Nowadays, most people’s ears are enthralled with the specific and highly orchestrated sounds of the music they buy and then, literally, pump into their heads. Don’t get me wrong. I think it’s great that we can basically control what our ears experience for the majority of the day, but I’ve recently had an audio awakening. Surprisingly enough, this breakthrough was made while I was checking out a new iPhone app. Chris Nolan, and Hans Zimmer, the composer that worked on the Hollywood blockbuster film, Inception, recently released an iPhone ‘game’ featuring music from the movie. I know what you’re thinking; it’s just a stupid sound effect app geared towards fans of the movie. Although, I must admit to being a fan of the movie, the Inception app caught my attention with its description of ‘game-play’.

I downloaded the app and headed to Micky D’s for a breakfast boost. The app uses your phone’s microphone, the GPS (I’m guessing) and the gyroscope to create a aural landscape that builds upon the physical landscape surrounding you. To progress in the game, you have to trigger certain responses in the programming be being still, or active, loud or quiet for certain amounts of time as you interact with the physical world around you. Stay with me here, it’s actually pretty ‘trippy’. In the different, levels, or ‘dreams’, as the app calls them, you hear the other-worldly and ominous music from the movie mix with the amplified and augmented ambient sounds that are with you all the time in your hum-drum daily activities. Snapping your coat closed, opening a door, a message from the conductor, someone sneezing next to you or asking you for directions turns into a slow-motion, echoing, melodramatic phrase that you can’t help but elevate to significant or important in you mind as you process the event as if it were the first time you’d come across it. I was impressed. I heard things and saw things that I never cared to pay attention to in the past. Before long, I was moving differently and speaking differently and purposely doing things to in the ‘real’ world to try and induce more audio stimulation in my ‘dream-game’. Fun huh?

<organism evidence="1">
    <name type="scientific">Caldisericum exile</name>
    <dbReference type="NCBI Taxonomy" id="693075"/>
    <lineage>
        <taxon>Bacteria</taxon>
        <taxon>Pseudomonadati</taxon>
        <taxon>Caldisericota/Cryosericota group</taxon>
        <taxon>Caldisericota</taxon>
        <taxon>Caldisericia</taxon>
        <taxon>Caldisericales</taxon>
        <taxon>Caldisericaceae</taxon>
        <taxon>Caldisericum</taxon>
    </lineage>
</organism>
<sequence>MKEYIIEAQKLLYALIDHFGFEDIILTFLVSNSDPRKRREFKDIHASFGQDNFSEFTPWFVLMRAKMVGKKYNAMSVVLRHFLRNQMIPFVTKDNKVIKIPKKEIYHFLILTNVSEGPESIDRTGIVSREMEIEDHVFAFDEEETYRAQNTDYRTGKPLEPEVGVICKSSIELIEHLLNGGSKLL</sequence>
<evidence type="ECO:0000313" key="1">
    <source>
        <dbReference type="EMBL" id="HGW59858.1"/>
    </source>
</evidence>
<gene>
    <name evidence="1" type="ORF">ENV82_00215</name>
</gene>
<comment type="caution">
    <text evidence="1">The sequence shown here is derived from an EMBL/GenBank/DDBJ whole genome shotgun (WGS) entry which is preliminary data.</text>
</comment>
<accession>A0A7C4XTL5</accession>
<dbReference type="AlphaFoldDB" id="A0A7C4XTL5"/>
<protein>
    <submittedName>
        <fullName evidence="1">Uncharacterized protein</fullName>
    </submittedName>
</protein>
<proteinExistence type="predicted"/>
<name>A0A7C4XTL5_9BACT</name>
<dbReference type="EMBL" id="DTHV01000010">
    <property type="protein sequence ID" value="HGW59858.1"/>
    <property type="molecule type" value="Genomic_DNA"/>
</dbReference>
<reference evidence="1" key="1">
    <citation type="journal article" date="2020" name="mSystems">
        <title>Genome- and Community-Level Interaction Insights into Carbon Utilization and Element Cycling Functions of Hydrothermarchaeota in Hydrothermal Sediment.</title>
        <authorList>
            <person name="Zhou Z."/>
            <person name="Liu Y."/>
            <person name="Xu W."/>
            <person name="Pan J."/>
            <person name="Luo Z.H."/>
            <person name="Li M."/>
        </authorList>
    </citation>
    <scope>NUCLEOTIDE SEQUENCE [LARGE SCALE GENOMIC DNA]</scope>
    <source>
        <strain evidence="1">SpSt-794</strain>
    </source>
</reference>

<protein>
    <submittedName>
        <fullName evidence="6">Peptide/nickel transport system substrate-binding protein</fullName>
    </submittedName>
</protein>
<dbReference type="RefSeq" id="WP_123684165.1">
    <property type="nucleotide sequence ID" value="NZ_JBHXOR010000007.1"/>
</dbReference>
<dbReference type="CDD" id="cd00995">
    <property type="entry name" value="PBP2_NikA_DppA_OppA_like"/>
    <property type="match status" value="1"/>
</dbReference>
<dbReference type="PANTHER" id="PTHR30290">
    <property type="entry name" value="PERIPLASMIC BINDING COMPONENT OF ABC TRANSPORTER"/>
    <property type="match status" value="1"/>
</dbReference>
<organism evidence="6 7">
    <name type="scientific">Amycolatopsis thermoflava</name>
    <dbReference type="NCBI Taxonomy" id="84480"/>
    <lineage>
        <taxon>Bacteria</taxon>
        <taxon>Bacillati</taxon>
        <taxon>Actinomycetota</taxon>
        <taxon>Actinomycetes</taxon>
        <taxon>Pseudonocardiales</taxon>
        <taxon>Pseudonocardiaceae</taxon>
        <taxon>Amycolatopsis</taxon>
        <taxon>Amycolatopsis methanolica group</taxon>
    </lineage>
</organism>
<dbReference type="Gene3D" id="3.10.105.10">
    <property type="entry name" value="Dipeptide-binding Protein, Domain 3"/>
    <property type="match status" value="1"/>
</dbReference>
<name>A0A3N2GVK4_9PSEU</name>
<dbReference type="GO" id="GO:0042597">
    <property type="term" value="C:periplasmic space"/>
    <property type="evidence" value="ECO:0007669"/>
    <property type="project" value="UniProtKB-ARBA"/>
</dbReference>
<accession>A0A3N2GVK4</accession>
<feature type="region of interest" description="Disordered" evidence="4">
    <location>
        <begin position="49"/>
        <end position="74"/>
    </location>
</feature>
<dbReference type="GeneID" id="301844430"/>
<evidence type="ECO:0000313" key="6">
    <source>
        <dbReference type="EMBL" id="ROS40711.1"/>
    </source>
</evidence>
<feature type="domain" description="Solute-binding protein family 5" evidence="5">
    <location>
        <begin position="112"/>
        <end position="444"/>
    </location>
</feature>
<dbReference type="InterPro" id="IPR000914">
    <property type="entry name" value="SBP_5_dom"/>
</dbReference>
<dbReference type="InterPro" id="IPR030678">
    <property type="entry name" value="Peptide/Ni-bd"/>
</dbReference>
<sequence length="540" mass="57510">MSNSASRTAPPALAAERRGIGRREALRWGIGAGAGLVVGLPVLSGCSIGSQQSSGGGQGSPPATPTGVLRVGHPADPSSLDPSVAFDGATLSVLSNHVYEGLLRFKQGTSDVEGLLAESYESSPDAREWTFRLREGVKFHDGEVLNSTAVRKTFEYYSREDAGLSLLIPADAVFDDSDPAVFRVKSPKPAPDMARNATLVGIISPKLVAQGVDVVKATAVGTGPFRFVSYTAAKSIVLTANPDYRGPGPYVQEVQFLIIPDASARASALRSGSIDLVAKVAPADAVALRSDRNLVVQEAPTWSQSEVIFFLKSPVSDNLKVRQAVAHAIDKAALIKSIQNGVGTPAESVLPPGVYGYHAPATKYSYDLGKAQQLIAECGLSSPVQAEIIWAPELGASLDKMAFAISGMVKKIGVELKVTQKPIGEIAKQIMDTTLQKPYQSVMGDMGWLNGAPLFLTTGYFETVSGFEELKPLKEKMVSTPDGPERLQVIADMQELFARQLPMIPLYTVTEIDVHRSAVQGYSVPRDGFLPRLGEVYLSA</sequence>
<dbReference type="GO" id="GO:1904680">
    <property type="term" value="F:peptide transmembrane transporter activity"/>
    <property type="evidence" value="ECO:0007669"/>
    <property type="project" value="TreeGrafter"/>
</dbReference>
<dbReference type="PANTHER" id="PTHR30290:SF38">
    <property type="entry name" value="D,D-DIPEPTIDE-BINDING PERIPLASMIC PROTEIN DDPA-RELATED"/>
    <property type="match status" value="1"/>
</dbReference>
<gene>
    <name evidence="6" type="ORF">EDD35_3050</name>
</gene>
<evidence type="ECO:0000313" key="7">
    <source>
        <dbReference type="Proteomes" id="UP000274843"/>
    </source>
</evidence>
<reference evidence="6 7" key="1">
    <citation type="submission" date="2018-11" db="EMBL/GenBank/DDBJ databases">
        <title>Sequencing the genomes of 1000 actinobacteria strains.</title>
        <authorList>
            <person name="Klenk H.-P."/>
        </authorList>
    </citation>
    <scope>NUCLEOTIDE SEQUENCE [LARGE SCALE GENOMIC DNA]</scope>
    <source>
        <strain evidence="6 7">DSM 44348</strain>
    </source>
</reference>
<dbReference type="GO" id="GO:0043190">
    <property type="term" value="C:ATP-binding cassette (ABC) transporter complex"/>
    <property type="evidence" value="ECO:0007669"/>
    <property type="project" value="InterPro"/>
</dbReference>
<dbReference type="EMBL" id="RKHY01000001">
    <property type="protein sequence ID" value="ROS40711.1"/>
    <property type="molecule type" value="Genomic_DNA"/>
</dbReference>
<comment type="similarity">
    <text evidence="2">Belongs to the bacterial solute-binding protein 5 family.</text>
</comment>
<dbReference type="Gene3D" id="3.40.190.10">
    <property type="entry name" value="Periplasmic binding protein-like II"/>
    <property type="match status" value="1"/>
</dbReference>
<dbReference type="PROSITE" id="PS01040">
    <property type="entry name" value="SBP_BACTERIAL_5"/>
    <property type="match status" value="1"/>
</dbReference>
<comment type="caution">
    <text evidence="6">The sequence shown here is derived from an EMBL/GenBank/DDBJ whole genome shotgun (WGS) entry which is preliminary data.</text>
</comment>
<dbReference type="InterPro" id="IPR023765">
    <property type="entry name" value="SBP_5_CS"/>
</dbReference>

The point of this excruciating app review is to call out the importance of non-musical sound in our everyday life. We spend so much time trying to block sound out, letting it back in full-force can feel liberating. Maybe that sneeze is important for me to hear? Perhaps the sound of someone approaching me from behind in the hallwayshould sound a little scary? Can we truly say that we’re living together in the same world when we can’t hear each other? From now on, I’m going to be more aware of all the sounds that present themselves in my audio life, whether I’m dreaming or wide-awake.